Focus on VMware:

  • @sakacc – Besides being the VP for the VMware Technology Alliance at EMC, Chad is still a true geek and is a great source of knowledge when it comes to things VMware and EMC. Also, very helpful in regards to try and help people who have questions in those areas. Be sure to check out his blog as it is a great source of information!
  • @Kiwi_Si – Simon is a great guy, and can tell you a lot about VMware and home labs. Because of the home labs he is also very strong when it comes to finding out more about HP’s x86 platform, and once again I highly recommend reading his TechHead blog.
  • @alanrenouf – This French sounding guy is actually hiding in the UK and is considered by many to be a PowerCLI demi-god. Follow his tweets and you will find out why people think of him that way.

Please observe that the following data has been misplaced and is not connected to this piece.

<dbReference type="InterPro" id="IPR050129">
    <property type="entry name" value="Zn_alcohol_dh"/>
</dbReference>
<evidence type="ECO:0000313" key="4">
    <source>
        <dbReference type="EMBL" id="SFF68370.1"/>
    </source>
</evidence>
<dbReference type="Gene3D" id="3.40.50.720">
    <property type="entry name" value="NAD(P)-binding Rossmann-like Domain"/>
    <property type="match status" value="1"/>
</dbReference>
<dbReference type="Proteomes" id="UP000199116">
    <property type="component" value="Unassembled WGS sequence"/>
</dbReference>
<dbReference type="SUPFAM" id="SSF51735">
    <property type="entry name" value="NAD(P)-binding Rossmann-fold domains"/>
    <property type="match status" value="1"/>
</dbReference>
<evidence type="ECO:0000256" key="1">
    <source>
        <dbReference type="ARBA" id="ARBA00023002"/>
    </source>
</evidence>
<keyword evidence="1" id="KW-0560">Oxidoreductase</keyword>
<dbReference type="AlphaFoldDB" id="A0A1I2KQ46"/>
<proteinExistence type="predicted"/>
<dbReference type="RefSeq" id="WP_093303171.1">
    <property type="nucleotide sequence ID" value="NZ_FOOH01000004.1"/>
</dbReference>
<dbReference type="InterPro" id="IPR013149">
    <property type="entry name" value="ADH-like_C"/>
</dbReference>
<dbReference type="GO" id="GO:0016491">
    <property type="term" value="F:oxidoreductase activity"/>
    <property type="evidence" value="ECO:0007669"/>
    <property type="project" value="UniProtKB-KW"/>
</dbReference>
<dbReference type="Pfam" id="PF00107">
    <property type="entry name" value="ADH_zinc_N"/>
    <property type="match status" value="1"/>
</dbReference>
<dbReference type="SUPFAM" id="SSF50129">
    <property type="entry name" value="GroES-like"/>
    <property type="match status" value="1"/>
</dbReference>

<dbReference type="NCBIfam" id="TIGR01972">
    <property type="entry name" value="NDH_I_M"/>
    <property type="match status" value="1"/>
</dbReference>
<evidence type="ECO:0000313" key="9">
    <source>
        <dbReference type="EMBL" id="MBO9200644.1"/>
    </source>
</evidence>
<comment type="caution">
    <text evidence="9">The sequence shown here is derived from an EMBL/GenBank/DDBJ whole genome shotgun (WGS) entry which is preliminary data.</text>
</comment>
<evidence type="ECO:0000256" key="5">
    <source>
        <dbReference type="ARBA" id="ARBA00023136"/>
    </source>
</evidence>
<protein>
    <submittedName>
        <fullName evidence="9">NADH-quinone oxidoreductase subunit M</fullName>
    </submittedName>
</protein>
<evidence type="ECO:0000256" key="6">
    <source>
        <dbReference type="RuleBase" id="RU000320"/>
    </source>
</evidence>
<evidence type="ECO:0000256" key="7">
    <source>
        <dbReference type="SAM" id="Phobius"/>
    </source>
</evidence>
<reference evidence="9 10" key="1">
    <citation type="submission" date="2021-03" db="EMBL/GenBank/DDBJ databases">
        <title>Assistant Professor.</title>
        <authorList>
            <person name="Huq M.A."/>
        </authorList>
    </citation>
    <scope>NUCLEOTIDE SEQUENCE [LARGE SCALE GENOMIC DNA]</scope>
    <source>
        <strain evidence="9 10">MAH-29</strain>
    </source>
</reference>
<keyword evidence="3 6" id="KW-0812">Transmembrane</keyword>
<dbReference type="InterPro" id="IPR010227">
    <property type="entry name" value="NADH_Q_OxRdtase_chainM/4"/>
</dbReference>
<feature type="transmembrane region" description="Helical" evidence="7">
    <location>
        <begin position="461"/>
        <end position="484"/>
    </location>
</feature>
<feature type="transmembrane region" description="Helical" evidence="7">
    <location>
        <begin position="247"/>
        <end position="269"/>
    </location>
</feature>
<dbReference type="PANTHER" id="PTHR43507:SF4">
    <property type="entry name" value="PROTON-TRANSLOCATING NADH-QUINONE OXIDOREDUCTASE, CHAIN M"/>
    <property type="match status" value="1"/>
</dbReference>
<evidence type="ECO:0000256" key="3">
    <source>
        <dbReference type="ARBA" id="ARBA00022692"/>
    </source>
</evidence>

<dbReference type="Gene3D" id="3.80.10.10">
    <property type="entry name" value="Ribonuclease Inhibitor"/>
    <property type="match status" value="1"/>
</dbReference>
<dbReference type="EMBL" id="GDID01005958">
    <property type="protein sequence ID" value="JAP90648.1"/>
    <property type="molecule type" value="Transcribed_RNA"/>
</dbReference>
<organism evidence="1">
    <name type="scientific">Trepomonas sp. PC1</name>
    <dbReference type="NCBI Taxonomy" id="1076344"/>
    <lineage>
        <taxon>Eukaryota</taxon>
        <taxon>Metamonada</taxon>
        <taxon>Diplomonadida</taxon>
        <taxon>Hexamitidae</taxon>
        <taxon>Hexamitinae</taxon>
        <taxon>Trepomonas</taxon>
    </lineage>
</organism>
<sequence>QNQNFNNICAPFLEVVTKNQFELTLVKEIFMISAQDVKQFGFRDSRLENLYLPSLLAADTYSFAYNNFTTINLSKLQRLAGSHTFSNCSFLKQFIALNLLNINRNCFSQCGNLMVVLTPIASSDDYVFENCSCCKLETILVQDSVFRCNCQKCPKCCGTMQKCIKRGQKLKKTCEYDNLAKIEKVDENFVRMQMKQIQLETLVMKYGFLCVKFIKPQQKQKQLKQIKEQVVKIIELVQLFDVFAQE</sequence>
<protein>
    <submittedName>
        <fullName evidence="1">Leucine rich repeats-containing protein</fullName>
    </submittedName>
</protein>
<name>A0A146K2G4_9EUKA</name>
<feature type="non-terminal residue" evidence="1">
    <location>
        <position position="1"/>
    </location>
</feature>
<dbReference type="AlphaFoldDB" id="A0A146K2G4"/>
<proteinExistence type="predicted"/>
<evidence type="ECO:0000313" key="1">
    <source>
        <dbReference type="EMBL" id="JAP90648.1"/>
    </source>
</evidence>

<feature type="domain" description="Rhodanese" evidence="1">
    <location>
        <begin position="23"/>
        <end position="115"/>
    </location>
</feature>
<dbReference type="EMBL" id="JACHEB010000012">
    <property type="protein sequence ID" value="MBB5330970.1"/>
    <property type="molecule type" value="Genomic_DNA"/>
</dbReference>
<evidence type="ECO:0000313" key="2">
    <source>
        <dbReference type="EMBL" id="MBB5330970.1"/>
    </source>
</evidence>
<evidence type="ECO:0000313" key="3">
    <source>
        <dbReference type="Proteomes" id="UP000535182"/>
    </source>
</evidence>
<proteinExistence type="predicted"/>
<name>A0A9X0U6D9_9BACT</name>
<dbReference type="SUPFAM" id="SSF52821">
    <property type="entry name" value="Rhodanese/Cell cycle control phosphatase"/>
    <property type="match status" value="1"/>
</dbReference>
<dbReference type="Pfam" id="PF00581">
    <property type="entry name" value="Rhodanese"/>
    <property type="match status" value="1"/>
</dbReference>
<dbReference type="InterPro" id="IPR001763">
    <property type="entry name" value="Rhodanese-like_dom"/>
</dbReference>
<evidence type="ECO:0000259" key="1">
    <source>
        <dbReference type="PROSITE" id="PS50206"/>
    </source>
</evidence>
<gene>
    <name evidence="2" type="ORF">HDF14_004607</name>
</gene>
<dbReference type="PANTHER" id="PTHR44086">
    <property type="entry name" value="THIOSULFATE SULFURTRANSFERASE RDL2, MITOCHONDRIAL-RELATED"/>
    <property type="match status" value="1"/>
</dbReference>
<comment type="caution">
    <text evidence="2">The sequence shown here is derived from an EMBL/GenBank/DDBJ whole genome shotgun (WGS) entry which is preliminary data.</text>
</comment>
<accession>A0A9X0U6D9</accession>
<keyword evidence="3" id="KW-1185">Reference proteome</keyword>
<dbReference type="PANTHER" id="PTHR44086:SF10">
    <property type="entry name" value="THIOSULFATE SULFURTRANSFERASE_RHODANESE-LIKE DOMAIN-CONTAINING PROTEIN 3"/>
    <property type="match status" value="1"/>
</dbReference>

• @stevie_chambers – You want to find out more about Cisco UCS? Steve is the man to follow on Twitter, also for finding out more about UCS combined with VMware.
  • @DuncanYB – Duncan started the Yellow Bricks blog, which emphasizes on all things VMware, and also is a great source of info on VMware HA.
  • @scott_lowe – Scott is an ace when it comes to VMware.
  • @jtroyer – John is the online evangelist and enterprise community builder at VMware. For anything new regarding VMware and it’s community you should follow John.
  • @lynxbat – I would call it something else, but Nick is a genius. He started tweaking the EMC Celerra VSA and has worked wonders with it. I highly recommend following him!
  • @jasonboche – Virtualization evangelist extraordinaire. Jason has the biggest home lab setup that I know of, I’d like to see someone trump that setup.
  • @gabvirtualworld – Gabrie is a virtualization architect and has a great blog with lot’s of resources on VMware.
  • @daniel_eason – Daniel is an architect for a large British airline and knows his way around VMware quite well, but is also quite knowledgeable in other areas.